A new study has revealed a link between poor sleep and increased Alzheimer’s disease risk. The research found that adults with normal cognitive function who experience trouble sleeping and daytime drowsiness may be more likely to develop the degenerative brain disease than their more rested counterparts.

The study, published online in Neurology, found that these sleep problems are associated with increased spinal fluid indicators of Alzheimer’s disease. Although it's not clear why poor sleep is associated with the disease, the team hypothesize that the brain does a lot of its cleaning during sleep, The New York Times reported. Without sufficient time to self-clean, brain toxins that may lead to Alzheimer’s disease have time to build up.

Read: Earliest Stage Of Alzheimer’s Disease May Be Brain Plaques, Which Can Appear 10 Years Before Symptoms

“Not everyone with sleep problems is destined to develop Alzheimer’s disease,” said senior author, Barbara B. Bendlin, The New York Times reported. “We’re looking at groups of people, and over the whole group we find the association of poor sleep with the markers of Alzheimer’s. But when you look at individuals, not everyone shows that pattern.”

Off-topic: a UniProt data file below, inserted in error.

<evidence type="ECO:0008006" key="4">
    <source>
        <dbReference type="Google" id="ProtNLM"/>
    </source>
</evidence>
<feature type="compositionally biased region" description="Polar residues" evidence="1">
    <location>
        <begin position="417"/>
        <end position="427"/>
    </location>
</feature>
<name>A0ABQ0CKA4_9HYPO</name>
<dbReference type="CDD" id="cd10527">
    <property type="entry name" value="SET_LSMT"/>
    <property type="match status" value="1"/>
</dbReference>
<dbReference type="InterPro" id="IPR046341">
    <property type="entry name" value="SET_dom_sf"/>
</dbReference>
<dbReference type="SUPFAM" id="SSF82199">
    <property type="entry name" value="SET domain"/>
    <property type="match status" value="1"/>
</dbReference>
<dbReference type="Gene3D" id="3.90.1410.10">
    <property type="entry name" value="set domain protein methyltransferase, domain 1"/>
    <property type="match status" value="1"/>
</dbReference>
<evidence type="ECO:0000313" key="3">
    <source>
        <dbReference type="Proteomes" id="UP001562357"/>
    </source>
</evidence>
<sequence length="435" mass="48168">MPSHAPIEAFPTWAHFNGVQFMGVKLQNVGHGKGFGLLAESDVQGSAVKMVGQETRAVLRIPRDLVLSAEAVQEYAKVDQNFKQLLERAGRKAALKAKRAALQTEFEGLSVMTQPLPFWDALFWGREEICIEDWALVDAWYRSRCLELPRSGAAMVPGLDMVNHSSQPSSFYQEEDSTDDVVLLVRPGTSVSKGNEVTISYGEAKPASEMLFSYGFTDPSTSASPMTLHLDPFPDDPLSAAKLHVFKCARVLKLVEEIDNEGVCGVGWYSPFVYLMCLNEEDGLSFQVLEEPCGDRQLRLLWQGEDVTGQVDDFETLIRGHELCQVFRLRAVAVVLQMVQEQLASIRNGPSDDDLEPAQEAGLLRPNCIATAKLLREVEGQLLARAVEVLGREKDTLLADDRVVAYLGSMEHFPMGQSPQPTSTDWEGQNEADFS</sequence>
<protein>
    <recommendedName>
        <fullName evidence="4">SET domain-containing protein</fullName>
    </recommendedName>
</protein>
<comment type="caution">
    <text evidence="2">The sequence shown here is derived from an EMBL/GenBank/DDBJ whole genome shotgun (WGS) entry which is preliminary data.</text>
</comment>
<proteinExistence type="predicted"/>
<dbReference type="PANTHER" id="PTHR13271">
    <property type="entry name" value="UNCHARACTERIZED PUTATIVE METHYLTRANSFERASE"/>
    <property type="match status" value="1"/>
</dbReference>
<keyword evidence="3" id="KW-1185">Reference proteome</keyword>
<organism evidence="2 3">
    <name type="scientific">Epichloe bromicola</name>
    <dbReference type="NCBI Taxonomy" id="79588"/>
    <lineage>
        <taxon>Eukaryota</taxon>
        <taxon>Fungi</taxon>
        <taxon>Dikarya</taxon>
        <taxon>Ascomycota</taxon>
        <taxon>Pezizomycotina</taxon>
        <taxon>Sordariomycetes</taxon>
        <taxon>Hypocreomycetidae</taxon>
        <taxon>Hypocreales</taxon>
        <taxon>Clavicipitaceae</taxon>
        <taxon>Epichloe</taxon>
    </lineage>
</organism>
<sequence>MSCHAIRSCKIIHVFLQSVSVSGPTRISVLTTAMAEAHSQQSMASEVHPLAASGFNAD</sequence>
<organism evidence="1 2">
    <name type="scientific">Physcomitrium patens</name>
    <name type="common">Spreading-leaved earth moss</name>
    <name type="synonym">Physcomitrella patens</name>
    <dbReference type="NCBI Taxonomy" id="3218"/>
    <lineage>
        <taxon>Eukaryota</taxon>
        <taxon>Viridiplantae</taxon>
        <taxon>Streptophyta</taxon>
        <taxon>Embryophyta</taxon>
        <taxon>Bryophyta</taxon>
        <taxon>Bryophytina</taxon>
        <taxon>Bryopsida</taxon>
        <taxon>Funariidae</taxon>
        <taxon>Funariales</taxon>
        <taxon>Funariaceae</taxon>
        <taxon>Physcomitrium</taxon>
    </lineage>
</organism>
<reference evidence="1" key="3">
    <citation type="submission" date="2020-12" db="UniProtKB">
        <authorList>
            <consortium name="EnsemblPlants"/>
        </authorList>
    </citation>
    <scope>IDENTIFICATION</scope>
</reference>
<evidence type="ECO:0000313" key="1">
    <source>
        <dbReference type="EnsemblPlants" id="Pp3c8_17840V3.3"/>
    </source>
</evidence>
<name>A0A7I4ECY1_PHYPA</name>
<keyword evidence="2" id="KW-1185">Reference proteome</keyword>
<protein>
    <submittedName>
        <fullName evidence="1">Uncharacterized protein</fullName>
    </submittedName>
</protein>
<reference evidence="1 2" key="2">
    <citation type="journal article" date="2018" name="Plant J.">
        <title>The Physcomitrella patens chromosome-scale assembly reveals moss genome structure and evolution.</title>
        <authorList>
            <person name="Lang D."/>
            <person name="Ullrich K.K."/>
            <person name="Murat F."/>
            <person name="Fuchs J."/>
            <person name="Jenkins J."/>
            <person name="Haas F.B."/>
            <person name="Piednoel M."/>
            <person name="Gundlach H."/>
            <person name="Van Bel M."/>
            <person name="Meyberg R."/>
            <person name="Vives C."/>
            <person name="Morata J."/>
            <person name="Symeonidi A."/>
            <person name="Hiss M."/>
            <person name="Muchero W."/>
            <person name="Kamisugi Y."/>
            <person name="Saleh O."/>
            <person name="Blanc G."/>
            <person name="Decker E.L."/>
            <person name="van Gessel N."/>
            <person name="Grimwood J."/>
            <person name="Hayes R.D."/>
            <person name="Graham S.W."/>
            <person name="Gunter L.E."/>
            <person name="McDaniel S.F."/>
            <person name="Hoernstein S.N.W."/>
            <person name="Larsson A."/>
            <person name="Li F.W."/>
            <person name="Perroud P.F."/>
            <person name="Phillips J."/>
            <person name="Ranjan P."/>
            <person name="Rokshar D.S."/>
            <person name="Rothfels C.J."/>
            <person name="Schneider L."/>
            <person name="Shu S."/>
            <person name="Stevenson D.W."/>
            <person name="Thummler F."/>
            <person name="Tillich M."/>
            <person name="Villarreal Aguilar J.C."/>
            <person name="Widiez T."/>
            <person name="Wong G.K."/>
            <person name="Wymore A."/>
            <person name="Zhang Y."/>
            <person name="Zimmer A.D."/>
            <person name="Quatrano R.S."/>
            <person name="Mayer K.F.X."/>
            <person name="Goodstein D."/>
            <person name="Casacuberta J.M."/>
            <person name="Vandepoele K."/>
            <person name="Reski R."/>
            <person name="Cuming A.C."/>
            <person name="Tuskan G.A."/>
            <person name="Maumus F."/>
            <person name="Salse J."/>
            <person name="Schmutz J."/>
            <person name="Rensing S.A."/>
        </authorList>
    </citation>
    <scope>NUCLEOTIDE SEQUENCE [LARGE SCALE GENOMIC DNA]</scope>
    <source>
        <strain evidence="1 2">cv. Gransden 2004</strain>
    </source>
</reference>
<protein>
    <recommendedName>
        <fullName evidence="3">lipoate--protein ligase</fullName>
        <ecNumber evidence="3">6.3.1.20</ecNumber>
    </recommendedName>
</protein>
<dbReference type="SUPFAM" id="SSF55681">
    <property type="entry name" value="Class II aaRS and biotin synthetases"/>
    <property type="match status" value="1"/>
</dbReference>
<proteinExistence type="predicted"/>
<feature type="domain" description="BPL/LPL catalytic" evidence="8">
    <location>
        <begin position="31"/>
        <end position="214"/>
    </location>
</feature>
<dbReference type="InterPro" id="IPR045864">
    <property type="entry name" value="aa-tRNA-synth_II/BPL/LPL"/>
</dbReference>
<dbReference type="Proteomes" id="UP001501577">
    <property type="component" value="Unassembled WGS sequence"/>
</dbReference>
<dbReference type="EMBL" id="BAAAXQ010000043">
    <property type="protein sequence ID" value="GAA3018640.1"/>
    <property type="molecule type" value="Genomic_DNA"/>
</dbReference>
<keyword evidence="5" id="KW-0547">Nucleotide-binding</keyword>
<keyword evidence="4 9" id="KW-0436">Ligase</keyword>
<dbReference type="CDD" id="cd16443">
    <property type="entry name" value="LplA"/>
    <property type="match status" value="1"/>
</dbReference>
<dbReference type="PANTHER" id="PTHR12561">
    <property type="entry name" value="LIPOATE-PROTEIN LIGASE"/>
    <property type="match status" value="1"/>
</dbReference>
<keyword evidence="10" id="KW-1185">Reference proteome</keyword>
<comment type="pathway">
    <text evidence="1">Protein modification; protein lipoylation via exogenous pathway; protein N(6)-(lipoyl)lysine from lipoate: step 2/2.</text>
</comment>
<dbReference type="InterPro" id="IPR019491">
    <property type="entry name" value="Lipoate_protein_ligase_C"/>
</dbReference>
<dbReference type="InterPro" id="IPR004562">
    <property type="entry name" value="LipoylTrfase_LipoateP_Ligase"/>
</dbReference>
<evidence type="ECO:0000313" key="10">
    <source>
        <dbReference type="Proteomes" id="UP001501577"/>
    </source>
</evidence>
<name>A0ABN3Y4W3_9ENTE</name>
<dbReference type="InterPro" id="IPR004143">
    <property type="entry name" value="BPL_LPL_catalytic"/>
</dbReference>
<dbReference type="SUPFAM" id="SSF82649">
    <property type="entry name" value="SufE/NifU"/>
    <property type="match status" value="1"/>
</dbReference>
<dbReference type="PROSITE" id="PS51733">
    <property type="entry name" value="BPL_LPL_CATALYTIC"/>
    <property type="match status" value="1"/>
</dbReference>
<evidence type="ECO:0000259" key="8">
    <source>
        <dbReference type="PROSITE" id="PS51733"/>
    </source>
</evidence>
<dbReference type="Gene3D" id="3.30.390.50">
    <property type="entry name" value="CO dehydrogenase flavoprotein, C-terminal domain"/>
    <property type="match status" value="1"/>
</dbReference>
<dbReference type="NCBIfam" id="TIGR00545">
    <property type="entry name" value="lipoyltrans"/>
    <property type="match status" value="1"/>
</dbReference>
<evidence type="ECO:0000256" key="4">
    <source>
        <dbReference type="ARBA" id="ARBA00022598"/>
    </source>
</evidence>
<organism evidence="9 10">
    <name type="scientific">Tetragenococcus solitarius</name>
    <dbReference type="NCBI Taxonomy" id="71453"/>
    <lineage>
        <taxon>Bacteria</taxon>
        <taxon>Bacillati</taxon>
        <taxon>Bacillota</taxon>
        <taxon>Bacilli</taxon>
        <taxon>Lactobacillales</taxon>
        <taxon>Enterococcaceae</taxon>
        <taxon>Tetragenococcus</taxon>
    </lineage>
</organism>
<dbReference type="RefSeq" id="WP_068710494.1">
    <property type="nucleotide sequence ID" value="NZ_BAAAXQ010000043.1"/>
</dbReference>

This is not the first study to show a link between poor sleep and degenerative brain diseases. For example, past research from the University of Rochester revealed that the brains of mice clear away molecules during sleep that could potentially cause damage and degenerate the brain. As the mice slept, their brains actually changed shape, expanding to allow them to better flush out these toxins that had built up during the day, The Huffington Post reported. Based on this, the researchers determined that poor sleep in humans could accelerate the effects of degenerative brain diseases such as Alzheimer’s and Parkinson's.

“Think about a fish tank,” Dr. Maiken Nedergaard, a Danish biologist who had previously led research on sleep’s purpose in the brain, told The New York Times. “If you have a tank and no filter, the fish will eventually die. So, how do the brain cells get rid of their waste? Where is their filter?”

Finding out what causes Alzheimer’s could be critical to stopping the disease as early as possible, before irreversible damage has been done. Research from earlier this year may have revealed another clue in Alzheimer’s early start; it found that signs of brain plaque buildup can be seen in patients as early as 10 years before they begin to experience disease symptoms. The team hope this will help doctors find and treat patients who may be at highest risk for this disease early, and also could help them figure out a way to clear these brain plaques before they build up in quantities great enough to cause symptoms.

Source: Sprecher KE, Koscik RL, Carlsson CM, et al. Poor sleep is associated with CSF biomarkers of amyloid pathology in cognitively normal adults. Neurology . 2017

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